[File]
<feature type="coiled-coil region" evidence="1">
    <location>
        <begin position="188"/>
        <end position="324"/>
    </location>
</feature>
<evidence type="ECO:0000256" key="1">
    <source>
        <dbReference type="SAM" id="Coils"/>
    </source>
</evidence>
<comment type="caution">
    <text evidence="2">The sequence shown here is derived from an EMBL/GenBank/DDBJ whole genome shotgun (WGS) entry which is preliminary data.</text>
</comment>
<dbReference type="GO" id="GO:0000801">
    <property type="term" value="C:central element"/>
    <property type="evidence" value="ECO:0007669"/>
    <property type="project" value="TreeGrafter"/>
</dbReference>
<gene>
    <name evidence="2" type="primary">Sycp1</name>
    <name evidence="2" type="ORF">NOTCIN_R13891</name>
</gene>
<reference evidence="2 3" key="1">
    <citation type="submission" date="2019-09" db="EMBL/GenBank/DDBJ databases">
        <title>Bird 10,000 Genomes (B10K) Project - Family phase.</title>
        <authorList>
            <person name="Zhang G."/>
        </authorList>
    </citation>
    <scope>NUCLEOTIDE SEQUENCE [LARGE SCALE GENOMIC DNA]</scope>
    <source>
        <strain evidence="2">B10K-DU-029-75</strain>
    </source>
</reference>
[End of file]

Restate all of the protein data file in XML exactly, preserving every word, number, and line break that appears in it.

<feature type="coiled-coil region" evidence="1">
    <location>
        <begin position="188"/>
        <end position="324"/>
    </location>
</feature>
<evidence type="ECO:0000256" key="1">
    <source>
        <dbReference type="SAM" id="Coils"/>
    </source>
</evidence>
<comment type="caution">
    <text evidence="2">The sequence shown here is derived from an EMBL/GenBank/DDBJ whole genome shotgun (WGS) entry which is preliminary data.</text>
</comment>
<dbReference type="GO" id="GO:0000801">
    <property type="term" value="C:central element"/>
    <property type="evidence" value="ECO:0007669"/>
    <property type="project" value="TreeGrafter"/>
</dbReference>
<gene>
    <name evidence="2" type="primary">Sycp1</name>
    <name evidence="2" type="ORF">NOTCIN_R13891</name>
</gene>
<reference evidence="2 3" key="1">
    <citation type="submission" date="2019-09" db="EMBL/GenBank/DDBJ databases">
        <title>Bird 10,000 Genomes (B10K) Project - Family phase.</title>
        <authorList>
            <person name="Zhang G."/>
        </authorList>
    </citation>
    <scope>NUCLEOTIDE SEQUENCE [LARGE SCALE GENOMIC DNA]</scope>
    <source>
        <strain evidence="2">B10K-DU-029-75</strain>
    </source>
</reference>